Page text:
Battery charging is crucial to the life of the battery. Our old charger is very basic and pumps out 7 amps. I plan to upgrade the charger to a 15 or 20A charger in the near future so we have the capacity to charge the batteries at the optimum level to protect and preserve the life of the battery.

I have put together another blog specifically about the charger we have chosen for our motorhome.

When choosing a charger


Leisure Battery charging


How do the batteries charge in a motorhome?

There are several common ways to keep the batteries of your motorhome charged up and in tip-top condition ready for action.

Charging from the Alternator

The batteries are charged by the alternator when the engine is running. Both the starter and the leisure battery will get a charge. This means that after a good run the batteries should be ready for action. If you are parked you can let the engine tick over for a while to top up the batteries, just make sure there are enough revs to engage the alternator. You should be able to see from your built-in meter when there is power going to the leisure battery.


Charging on Electric Hook Up

Motorhome power supply
This is where the power comes into the motorhome. Old Charger on the right.

When you connect to electric hook up the leisure battery will get a charge. There is a battery charger in every motorhome that will come on when you hook up to the mains. If you have bought a different type of battery it is essential that you make sure the built-in charger can charge the battery you have chosen. When we get a new AGM battery we will have to upgrade the charger to charge an AGM instead of the lead acid and to provide more power than the standard charger. You can read about choosing a charger here.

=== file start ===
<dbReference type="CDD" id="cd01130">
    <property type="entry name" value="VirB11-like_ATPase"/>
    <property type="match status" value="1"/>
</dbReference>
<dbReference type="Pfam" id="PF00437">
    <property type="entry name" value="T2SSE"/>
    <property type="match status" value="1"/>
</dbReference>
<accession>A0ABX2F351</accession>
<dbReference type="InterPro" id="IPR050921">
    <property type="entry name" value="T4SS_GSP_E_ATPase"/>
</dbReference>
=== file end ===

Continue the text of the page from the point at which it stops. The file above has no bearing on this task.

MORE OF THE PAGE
We have added a small split relay so that when the leisure battery is fully charged the engine battery will get a small top up charge.


Charging Off Grid

Off-grid methods- when you are not plugged in or driving there are a few ways to charge your batteries. The main methods seem to be wind, solar and a generator.


Generator – We don’t have a generator and have no plans to get one. I did look into it a while back and had one picked out but for the type of camping we are doing at the moment, it is not necessary. They tend to be a bit noisy and seem to detract from the point of getting away for some peace and quiet. If you have any neighbours they may not be too happy. But they do provide plenty of power wherever you are so long as you have some fuel.


Wind power. This is probably not the best on its own but with a couple of solar panels should meet your power needs. They are good as they can work at night while you sleep but you do need a good wind for them to kick out the power.


Solar – Solar panels are great for keeping your batteries topped up for when you need them. Solar panels are becoming quite cheap and whole systems can be picked up for s few hundred pounds. I have my eye on this kit of 250W solar panels. Not purchased it so can’t comment on the quality but each time I look the deals get better and better.


How Long do Leisure Batteries Last?